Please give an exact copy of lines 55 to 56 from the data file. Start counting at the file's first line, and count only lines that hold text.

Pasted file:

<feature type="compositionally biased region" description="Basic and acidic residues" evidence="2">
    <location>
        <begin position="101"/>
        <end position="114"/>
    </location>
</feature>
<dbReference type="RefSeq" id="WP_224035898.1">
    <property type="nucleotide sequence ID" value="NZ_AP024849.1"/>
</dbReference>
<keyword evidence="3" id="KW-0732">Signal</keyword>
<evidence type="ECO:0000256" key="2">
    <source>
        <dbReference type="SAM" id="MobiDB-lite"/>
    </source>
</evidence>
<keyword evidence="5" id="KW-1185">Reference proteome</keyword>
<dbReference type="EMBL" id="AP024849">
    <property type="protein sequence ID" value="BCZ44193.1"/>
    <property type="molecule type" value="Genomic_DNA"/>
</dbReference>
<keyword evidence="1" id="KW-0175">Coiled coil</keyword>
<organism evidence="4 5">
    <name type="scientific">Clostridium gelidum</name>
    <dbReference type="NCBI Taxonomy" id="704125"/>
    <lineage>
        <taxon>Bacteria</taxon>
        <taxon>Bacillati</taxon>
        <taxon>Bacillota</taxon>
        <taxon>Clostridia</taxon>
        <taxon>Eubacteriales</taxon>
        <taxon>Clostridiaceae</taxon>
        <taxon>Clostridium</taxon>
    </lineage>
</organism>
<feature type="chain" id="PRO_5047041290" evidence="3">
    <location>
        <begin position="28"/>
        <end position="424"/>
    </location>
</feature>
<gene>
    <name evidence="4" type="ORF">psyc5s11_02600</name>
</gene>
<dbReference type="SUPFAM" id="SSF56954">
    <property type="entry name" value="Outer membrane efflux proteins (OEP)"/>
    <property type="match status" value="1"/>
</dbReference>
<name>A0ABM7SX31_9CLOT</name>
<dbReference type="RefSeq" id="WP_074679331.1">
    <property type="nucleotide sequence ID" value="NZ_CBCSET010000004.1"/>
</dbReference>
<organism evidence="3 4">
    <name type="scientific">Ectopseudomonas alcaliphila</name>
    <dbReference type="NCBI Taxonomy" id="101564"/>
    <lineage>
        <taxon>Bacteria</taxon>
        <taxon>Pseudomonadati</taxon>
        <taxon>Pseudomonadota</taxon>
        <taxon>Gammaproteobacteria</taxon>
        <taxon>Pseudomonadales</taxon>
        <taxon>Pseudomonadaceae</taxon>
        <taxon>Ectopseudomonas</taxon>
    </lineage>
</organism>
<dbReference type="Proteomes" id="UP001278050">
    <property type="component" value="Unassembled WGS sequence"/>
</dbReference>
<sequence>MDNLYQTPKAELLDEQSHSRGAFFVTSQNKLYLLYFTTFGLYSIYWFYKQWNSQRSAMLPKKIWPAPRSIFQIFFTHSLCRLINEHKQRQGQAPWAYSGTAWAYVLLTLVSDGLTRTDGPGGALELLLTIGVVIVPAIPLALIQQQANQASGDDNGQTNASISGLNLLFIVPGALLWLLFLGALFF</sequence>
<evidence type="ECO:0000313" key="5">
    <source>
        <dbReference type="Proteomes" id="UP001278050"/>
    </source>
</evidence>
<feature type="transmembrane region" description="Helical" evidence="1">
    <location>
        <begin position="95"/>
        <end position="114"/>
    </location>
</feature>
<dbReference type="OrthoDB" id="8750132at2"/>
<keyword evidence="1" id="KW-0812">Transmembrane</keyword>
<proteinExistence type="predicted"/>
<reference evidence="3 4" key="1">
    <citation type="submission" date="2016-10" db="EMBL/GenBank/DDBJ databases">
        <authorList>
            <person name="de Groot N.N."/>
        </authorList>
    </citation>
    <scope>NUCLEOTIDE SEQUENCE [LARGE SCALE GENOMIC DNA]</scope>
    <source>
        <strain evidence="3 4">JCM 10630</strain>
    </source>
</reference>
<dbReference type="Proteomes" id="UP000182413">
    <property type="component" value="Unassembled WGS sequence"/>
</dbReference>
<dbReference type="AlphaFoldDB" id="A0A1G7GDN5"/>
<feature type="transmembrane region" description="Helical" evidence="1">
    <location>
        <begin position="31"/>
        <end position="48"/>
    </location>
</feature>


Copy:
    <lineage>
        <taxon>Bacteria</taxon>